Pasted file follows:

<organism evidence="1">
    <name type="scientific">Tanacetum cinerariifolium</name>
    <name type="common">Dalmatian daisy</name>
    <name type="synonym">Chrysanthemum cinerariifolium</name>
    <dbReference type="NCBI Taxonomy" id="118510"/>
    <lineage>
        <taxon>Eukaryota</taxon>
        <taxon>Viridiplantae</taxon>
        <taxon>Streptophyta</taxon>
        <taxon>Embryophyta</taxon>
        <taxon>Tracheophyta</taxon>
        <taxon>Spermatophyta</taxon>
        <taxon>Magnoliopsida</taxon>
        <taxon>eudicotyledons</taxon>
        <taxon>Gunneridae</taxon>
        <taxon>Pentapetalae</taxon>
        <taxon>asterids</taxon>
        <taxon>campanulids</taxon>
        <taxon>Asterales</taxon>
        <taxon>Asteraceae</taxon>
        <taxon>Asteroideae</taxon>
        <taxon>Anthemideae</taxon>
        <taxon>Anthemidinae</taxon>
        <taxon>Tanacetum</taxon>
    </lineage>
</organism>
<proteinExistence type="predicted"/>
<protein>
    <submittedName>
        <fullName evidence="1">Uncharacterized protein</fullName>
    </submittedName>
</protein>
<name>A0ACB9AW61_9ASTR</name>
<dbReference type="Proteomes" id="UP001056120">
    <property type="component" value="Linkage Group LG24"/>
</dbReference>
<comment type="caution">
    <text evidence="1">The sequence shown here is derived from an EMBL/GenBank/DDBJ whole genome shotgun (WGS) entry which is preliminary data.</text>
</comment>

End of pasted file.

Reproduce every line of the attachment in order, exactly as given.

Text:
<organism evidence="1">
    <name type="scientific">Tanacetum cinerariifolium</name>
    <name type="common">Dalmatian daisy</name>
    <name type="synonym">Chrysanthemum cinerariifolium</name>
    <dbReference type="NCBI Taxonomy" id="118510"/>
    <lineage>
        <taxon>Eukaryota</taxon>
        <taxon>Viridiplantae</taxon>
        <taxon>Streptophyta</taxon>
        <taxon>Embryophyta</taxon>
        <taxon>Tracheophyta</taxon>
        <taxon>Spermatophyta</taxon>
        <taxon>Magnoliopsida</taxon>
        <taxon>eudicotyledons</taxon>
        <taxon>Gunneridae</taxon>
        <taxon>Pentapetalae</taxon>
        <taxon>asterids</taxon>
        <taxon>campanulids</taxon>
        <taxon>Asterales</taxon>
        <taxon>Asteraceae</taxon>
        <taxon>Asteroideae</taxon>
        <taxon>Anthemideae</taxon>
        <taxon>Anthemidinae</taxon>
        <taxon>Tanacetum</taxon>
    </lineage>
</organism>
<proteinExistence type="predicted"/>
<protein>
    <submittedName>
        <fullName evidence="1">Uncharacterized protein</fullName>
    </submittedName>
</protein>
<name>A0ACB9AW61_9ASTR</name>
<dbReference type="Proteomes" id="UP001056120">
    <property type="component" value="Linkage Group LG24"/>
</dbReference>
<comment type="caution">
    <text evidence="1">The sequence shown here is derived from an EMBL/GenBank/DDBJ whole genome shotgun (WGS) entry which is preliminary data.</text>
</comment>